Is captive insurance right for you?

NATIONAL REPORT—For hospitality companies of a certain size, workers’ compensation and guest liability issues are the largest non-capital expenditure after payroll and taxes. But what’s the best way to deal with that?

For years, some of the largest companies have turned to captive insurance to handle those costs in a way that can be a benefit. Captives offer an alternative to conventional insurance for companies with excellent claims histories to retain the benefits of their good risk management practices, rather than pay out the benefits to independent insurance companies. Depending on annual claims, up to 60% of annual premiums could be recouped by the hospitality operator, according to insurance broker Hub International.

“Captive insurance solutions have been around for a long time,” said Evan Muffly, EVP of Hub Captives at the company. “They are basically a formalized method of self-insurance, or another way for an insured company to pay for their premium and potentially get underwriting profit back. The named insured is essentially starting their own insurance company in a way, and using that to potentially get back premium that was not used to pay for claims. Businesses have been using captives going back to the 1950s.”

Hub recently launched its own hospitality captive, an exclusive member-owned group captive insurance solution. The captive was designed for hospitality clients and prospects to gain better insight into exposures and risks, and to turn that knowledge into cost savings and rewards with the potential to earn back some of their insurance premium.

“Hub’s hospitality captive allows qualified members the ability to turn insurance costs into a future income stream, especially the best-in-class hospitality operators who historically manage their risks well,” said Kevin Eggleston, practice leader of Hub Hospitality Specialty Practice. “The captive is for our clients with a solid safety culture who desire greater control in how their claims are handled and want to turn their insurance premium into an investment opportunity.”

The captive includes customizable insurance solutions and risk services for workers’ compensation; general liability; liquor liability; auto liability and auto physical damage; claims management; and advocacy services. Hub’s hospitality captive participants are also covered for catastrophic.

A group captive has benefits for all members. “[It] is a group captive for businesses to pool their risk together, and we want to find the right companies to come in and control their claims so that ultimately they can recoup previously unrecoverable premium back to them; they were paying it to a third-party insurance company before,” said Muffly. “Now, with a captive, they have the ability to recapture some of that underwriting profit that would have gone to a third-party carrier before.”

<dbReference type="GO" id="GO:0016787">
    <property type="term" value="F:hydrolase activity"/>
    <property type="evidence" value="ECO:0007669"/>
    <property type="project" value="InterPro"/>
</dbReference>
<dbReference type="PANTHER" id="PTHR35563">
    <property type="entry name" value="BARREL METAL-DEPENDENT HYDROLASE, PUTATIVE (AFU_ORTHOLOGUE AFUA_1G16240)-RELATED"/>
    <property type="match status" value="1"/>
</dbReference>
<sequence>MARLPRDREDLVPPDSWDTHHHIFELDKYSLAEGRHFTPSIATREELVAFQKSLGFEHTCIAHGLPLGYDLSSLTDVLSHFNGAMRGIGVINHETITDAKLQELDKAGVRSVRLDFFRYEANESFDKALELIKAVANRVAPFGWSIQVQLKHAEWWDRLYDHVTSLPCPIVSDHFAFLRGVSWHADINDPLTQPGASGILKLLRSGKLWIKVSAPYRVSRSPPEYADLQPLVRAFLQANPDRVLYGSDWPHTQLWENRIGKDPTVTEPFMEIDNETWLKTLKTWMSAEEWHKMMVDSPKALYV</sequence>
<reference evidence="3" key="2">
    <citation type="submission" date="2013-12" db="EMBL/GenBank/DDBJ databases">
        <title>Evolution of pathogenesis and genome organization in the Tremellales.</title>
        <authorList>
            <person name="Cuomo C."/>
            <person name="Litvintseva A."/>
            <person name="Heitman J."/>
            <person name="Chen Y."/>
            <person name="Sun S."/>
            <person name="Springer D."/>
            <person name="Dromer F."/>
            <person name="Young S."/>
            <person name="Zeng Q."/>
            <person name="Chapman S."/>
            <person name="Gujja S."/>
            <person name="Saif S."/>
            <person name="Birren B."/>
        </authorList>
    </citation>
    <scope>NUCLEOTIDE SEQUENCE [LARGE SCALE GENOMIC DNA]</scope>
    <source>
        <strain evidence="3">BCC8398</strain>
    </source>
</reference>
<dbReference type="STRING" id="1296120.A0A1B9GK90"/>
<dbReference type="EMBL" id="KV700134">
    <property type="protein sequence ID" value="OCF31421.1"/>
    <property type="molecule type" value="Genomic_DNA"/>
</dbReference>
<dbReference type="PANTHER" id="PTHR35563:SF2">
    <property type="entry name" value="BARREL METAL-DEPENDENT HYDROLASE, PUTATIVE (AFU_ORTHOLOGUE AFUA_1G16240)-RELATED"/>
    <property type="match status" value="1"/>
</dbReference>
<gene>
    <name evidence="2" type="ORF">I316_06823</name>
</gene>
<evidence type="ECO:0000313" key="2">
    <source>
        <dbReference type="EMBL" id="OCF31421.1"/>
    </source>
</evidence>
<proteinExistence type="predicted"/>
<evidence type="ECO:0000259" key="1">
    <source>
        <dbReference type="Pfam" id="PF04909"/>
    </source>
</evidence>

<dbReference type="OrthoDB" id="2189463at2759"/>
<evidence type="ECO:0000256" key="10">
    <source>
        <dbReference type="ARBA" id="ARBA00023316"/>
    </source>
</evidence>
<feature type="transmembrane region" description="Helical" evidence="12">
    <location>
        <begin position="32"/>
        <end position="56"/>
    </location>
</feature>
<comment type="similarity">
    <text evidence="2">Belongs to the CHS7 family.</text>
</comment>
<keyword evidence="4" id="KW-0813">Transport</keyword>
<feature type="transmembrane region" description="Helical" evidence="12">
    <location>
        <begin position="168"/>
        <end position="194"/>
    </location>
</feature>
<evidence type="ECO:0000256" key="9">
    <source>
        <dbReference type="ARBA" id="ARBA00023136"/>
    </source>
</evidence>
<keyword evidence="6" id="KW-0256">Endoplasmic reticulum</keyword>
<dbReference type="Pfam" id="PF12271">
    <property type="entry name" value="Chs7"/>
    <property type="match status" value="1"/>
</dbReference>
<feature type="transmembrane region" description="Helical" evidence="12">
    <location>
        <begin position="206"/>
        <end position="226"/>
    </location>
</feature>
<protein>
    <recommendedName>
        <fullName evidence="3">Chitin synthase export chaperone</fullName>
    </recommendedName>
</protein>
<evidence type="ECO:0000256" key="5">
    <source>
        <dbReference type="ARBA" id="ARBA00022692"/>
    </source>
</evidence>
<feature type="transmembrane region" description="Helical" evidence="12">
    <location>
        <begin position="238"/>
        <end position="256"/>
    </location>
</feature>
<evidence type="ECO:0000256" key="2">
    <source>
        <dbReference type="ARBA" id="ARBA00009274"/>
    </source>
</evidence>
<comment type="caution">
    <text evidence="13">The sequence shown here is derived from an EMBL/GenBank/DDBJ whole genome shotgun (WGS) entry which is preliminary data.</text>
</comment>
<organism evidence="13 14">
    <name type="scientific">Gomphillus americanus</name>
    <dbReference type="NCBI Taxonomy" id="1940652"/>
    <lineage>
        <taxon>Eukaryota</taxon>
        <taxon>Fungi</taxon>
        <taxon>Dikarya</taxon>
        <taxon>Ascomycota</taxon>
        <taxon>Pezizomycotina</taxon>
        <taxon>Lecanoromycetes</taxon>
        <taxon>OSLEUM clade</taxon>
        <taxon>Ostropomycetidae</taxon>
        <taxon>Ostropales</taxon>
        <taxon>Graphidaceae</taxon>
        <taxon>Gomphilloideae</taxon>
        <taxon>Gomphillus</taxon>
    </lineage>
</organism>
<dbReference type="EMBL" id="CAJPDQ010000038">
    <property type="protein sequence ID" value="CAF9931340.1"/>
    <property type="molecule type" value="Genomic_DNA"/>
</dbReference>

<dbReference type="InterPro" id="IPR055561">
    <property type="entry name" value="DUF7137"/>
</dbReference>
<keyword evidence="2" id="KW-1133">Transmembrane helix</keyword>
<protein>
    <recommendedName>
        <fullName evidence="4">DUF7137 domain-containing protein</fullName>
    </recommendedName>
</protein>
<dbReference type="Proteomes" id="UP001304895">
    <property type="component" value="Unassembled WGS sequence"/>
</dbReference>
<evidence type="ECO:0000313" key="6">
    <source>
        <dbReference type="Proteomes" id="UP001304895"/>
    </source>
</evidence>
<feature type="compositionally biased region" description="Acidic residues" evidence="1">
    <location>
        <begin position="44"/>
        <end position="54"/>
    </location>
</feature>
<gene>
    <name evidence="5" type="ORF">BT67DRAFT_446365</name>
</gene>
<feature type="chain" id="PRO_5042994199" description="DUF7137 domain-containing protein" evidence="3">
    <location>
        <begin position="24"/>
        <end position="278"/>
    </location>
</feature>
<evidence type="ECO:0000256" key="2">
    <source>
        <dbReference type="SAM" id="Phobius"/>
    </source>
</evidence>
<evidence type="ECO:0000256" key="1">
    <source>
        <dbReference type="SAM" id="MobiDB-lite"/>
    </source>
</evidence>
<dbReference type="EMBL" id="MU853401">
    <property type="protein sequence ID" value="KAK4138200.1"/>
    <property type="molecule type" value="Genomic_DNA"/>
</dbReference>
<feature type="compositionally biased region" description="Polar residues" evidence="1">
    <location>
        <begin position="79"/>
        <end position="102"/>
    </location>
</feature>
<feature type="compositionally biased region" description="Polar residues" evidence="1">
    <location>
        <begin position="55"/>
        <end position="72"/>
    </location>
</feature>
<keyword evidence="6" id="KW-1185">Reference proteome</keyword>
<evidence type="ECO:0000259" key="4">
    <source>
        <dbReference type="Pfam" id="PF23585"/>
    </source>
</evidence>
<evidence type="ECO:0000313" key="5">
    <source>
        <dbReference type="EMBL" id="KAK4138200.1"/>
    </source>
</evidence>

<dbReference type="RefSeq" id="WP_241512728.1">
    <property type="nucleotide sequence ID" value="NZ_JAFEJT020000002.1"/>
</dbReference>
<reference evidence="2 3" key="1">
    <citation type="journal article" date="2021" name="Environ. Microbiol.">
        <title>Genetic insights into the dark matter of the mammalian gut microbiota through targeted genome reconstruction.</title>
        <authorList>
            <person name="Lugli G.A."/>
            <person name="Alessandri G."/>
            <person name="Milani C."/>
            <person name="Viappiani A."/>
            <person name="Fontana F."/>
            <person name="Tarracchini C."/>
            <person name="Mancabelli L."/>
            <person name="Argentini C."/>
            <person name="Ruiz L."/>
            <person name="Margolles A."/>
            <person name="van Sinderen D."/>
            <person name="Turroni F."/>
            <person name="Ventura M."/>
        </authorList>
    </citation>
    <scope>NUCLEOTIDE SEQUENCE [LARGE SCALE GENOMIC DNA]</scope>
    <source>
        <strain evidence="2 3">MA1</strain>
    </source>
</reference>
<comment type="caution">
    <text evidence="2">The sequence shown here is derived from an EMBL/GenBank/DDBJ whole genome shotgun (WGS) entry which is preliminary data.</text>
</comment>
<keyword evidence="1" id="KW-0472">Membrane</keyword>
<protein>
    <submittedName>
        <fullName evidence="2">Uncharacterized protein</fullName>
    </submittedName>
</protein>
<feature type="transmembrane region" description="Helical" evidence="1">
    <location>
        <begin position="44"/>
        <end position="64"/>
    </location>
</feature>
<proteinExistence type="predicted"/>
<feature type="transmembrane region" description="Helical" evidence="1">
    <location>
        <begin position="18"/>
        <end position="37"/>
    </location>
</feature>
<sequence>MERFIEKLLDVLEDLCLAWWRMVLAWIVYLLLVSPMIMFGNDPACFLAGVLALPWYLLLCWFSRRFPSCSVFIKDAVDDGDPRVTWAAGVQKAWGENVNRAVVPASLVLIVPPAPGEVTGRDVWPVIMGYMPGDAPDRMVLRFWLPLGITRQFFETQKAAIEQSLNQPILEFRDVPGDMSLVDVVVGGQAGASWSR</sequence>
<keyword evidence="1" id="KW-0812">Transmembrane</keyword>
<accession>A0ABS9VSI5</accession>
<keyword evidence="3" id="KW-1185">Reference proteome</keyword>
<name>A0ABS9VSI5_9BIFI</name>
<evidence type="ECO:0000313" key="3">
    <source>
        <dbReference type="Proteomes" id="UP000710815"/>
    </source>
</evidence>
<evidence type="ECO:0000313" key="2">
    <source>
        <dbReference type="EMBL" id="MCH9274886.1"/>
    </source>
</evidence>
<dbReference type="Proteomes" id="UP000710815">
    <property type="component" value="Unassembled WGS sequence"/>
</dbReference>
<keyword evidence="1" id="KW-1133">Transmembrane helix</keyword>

He continued, “The group does pool their premiums together within the captive to generate a larger rate of investment income, but each member has their own accounting allocation where we keep track of the portion of the premium that went into the captive, the losses they have paid and the underwriting profit that would be due back to the member down the road. The assets are really pooled for investment purposes. Ultimately, each member has their own separate accounting and allocation of what exactly is theirs.”

A captive is not right for every company in the industry. “[It] isn’t something that is appropriate for 100% of our clients, but those that are spending more than $1 million annually in workers’ compensation and general liability, if their losses are good, typically, there is a lot of money left on the table,” said Eggleston. “…Essentially, the captive is a loss fund. It is a bank account from which they can pay claims and adjust things. An insurance company is the exact same thing—you are buying claim services, you are buying loss control services, you are buying re-insurance. We just unbundled that for the industry and essentially assembled an affinity group for like-minded, safety-conscious hotel owners—and these could be franchisees or third-party management companies… If they can control losses and bring even a small portion of that back by running a safety culture, that is found money. In a business that runs as tight a margin as the hospitality industry does, this is a big deal.”

Beyond the financial benefit, it encourages companies to be safer to avoid worker-compensation and guest-liability incidents. “There is significant motivation to run a safe workforce and to be very safety conscious and to do the best you possibly can,” said Eggleston. “Captives are mostly for workers’ compensation or guest liability, so if you are running a safe operation, you may be able to recoup these dollars in the future as profit.” HB